Disability rights must always have a seat at the social justice table.
Ihave been keeping up with the important work of the Women’s March on Washington since I heard the internet’s first rumblings about the event following the election of Donald Trump as president. I did not choose to get involved in planning, either nationally or locally, instead focusing on other forms of social justice activism, including writing, public speaking, podcasting, and calling legislators. But as January 21, the day of the march, neared, I started to contemplate attending — either in Washington, D.C. or New York City, one of several cities hosting its own event that day.
Concerned about accessibility, I visited the websites for the marches in both locations, relieved to see sections on each site dedicated to accessibility FAQs. I also felt reassured that some incredible disabled women I know are volunteering and organizing behind the scenes, and that several of my friends with disabilities will be joining marches around the country.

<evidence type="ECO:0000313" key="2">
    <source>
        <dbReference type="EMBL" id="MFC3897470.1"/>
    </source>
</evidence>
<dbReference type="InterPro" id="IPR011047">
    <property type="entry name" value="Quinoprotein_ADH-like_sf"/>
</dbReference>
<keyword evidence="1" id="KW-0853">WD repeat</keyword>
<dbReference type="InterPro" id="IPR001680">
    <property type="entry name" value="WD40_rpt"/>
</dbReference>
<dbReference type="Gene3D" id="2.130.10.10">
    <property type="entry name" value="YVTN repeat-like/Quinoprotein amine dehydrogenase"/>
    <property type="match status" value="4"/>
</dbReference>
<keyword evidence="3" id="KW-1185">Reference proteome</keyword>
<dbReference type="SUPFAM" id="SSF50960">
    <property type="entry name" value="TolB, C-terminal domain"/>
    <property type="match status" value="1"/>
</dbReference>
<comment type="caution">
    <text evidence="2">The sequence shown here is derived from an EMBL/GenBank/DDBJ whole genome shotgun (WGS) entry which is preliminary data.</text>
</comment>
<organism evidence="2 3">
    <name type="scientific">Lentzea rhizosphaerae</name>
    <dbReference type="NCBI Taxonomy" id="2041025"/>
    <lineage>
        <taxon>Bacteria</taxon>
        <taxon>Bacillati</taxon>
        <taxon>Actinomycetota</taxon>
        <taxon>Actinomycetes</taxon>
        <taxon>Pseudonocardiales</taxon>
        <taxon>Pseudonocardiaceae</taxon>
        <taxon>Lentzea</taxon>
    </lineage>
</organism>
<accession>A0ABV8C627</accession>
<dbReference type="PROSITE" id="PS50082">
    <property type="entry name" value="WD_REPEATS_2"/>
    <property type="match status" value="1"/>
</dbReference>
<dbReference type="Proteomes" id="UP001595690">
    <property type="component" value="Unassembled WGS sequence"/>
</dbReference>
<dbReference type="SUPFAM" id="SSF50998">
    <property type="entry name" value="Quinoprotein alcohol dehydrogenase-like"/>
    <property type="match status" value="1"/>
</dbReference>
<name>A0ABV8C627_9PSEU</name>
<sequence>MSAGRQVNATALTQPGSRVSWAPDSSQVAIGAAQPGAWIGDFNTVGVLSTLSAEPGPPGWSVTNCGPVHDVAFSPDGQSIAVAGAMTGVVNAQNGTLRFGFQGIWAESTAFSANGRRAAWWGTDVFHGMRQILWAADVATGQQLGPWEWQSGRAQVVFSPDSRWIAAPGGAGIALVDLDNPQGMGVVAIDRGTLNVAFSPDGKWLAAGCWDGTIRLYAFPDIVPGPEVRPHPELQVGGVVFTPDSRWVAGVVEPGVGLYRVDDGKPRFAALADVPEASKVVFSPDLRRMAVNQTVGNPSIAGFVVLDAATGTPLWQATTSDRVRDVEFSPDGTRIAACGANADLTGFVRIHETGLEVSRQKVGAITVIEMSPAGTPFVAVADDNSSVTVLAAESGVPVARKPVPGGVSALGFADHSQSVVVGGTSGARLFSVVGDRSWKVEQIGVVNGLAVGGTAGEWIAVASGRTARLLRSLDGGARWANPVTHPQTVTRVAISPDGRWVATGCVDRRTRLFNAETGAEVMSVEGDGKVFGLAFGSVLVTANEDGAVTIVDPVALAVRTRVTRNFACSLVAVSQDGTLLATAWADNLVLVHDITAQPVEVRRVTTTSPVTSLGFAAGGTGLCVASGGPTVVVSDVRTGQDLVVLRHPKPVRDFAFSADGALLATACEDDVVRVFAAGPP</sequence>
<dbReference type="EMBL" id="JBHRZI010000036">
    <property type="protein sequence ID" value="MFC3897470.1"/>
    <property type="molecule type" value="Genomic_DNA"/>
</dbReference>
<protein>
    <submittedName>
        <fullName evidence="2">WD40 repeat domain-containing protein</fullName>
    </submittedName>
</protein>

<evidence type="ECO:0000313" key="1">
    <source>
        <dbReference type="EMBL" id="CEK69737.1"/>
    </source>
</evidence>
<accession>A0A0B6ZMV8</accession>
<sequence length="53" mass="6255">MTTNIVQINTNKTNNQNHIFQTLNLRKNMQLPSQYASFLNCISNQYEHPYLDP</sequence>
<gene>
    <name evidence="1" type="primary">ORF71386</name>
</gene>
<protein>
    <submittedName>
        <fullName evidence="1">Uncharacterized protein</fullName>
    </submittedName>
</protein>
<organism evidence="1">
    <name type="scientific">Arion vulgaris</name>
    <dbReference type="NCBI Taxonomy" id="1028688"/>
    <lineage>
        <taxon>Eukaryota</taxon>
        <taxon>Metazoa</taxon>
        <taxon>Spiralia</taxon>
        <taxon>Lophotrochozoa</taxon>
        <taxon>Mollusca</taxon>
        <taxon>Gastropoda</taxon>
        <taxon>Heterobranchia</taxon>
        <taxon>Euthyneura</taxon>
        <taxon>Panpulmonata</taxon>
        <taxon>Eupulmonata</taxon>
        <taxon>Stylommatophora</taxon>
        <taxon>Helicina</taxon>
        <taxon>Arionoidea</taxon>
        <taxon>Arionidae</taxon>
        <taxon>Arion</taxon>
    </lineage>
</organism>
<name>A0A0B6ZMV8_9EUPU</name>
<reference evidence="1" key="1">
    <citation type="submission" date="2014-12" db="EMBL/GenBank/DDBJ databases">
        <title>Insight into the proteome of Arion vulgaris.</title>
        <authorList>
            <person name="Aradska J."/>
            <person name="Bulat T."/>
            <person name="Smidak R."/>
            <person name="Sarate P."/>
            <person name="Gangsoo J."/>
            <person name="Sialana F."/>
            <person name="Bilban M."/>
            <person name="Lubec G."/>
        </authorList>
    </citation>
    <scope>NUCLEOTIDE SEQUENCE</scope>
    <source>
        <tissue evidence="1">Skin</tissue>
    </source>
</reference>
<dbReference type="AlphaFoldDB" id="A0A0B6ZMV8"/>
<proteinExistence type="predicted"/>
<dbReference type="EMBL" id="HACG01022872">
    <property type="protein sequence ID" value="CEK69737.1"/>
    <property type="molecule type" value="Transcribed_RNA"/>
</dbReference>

A few days later, I was excited, albeit slightly taken aback, when the official Women’s March account followed me on Twitter. (Okay, I had a dance party.)
Right after that, I was elated to see the account tweeting about #AbleBodiedPrivilege. I did a bit more searching, and was heartened by the direct mention of disability rights among the “Unity Principles” informing the Women’s March. So, it followed that I had high hopes for the inclusion of disabled women in the recently-released official platform of the Women’s March, which is directly linked on the “Unity Principles” page.
My heart sank when I read it.
The first time the word “disabilities” is mentioned, it shows zero recognition of disability as a social justice issue:
“We recognize that women of color carry the heaviest burden in the global and domestic economic landscape, particularly in the care economy. We further affirm that all care work — caring for the elderly…